A year ago, Liz opened Loudoun Medical Aesthetics (LMA) in Sterling, Virginia. Here she personally provides chemical peels, microdermabrasion, laser skin resurfacing, hair removal, leg vein treatment, photorejuvination and Botox. She admits a career in medicine can consume every waking moment, which is why having some down time is so important to her. "I try very hard to set boundaries and plan time for friends, family, and myself," says Liz.
To relax, she does yoga, enjoys a glass of wine/good meal with friends or family, goes to spas, reads, hikes, bikes and rock climbs. Liz has a solid support system in her family. Her husband, Greg, "has always been very supportive of everything that I do and expends endless energy raising our kids, helping at home, and managing his own career." Her parents take care of the kids while she’s at work.
Liz advises other women pursuing medical careers to: "Work hard to be the best doctor you can be, but also strive to find a balance. If you don't take care of yourself, you cannot take care of others."
Tell us a little bit about your training?
I graduated from Jefferson Medical College in 1997 and did my residency training in Family Medicine at Crozer-Chester Medical Center outside of Philadelphia. I had gone to medical school on a full scholarship from the Navy, so after residency training, I started my active duty commitment. I worked as a staff physician in the Family Medicine department at Great Lakes Navy Hospital in Great Lakes, IL for 2 1/2 years. Then, I served at Bethesda Naval Medical Center for 2 years.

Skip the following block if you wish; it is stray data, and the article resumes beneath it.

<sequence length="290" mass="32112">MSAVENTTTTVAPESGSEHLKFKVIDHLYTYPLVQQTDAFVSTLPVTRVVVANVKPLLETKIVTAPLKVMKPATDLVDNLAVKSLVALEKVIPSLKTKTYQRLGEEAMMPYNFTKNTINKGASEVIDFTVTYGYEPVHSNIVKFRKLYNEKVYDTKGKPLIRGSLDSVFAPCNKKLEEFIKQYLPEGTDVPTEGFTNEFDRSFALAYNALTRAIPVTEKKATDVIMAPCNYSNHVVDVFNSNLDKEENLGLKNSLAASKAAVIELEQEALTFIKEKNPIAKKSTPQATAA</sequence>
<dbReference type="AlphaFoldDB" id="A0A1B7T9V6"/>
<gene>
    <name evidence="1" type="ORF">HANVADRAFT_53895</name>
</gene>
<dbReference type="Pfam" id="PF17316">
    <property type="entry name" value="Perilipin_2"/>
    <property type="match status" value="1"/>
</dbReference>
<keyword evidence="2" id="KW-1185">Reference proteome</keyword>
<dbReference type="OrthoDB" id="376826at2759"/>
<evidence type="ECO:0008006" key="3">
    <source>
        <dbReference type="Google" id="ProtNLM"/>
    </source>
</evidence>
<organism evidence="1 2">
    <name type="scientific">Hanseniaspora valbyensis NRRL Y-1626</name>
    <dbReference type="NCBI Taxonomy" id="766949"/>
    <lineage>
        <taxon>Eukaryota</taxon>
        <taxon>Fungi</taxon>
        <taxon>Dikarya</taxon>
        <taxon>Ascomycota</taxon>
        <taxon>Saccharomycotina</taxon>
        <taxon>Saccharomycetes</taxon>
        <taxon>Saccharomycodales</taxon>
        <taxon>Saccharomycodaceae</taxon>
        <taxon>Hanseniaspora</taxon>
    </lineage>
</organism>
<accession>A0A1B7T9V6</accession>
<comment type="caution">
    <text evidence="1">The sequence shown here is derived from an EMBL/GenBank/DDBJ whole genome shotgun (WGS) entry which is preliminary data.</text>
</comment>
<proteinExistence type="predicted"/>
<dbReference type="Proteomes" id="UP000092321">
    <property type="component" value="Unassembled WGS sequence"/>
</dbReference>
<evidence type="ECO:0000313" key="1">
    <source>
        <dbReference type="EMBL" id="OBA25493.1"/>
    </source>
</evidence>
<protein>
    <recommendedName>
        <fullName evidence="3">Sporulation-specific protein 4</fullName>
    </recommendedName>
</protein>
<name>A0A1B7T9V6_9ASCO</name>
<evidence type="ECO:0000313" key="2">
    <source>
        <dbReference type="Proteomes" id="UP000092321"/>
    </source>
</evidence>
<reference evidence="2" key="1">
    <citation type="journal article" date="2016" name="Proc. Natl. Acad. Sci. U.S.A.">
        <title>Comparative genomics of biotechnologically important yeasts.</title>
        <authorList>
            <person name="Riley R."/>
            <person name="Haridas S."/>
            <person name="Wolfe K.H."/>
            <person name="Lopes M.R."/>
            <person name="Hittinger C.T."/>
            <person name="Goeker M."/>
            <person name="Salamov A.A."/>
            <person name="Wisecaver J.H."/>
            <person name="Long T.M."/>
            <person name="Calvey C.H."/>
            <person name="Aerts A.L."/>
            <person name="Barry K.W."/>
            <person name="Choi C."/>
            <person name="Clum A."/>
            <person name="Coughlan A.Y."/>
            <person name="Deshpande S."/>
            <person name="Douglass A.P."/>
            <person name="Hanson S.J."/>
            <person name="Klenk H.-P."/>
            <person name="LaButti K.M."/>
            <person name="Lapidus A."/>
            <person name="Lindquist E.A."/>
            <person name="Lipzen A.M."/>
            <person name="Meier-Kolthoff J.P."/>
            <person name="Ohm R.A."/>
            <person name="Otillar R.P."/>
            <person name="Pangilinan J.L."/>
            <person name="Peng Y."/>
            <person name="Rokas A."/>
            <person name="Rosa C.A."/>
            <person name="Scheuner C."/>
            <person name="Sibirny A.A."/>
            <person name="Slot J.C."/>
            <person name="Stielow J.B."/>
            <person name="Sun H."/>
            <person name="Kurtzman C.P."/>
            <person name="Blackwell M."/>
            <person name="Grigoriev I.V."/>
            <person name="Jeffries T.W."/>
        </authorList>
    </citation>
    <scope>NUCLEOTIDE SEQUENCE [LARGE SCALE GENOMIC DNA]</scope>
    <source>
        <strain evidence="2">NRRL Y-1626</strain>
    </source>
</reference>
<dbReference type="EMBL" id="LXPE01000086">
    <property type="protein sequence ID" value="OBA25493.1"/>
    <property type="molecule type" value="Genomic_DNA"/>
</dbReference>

I had a lot of influences growing up. My father exposed us to science and nature, and my mother was an amazing example of service and caring. Sports were a major part of my childhood - sailing, skiing, gymnastics, and running. That sparked my interest in health, nutrition and prevention medicine. Medicine was a perfect career that combined all of those interests with an opportunity to help others.
What is the most rewarding part of your job?
Putting patients at ease. Whether a patient is dealing with a new diagnosis, an unknown diagnosis, a sick family member or managing a chronic illness, I enjoy partnering with them in their care and taking the time to educate and encourage them. I enjoy seeing patients leave my office feeling empowered to handle their own health.
How do you emotionally deal with giving patients sad or negative news?
Was it difficult transitioning back to work after having your kids?
I had my kids during my residency training and while serving in the Navy, so I really had no choice to not return to work. I was lucky that my co-workers at both of those jobs were mostly young female doctors like myself who were also having babies and raising kids, dealing with the same issues, so it was like one big working-mom support group.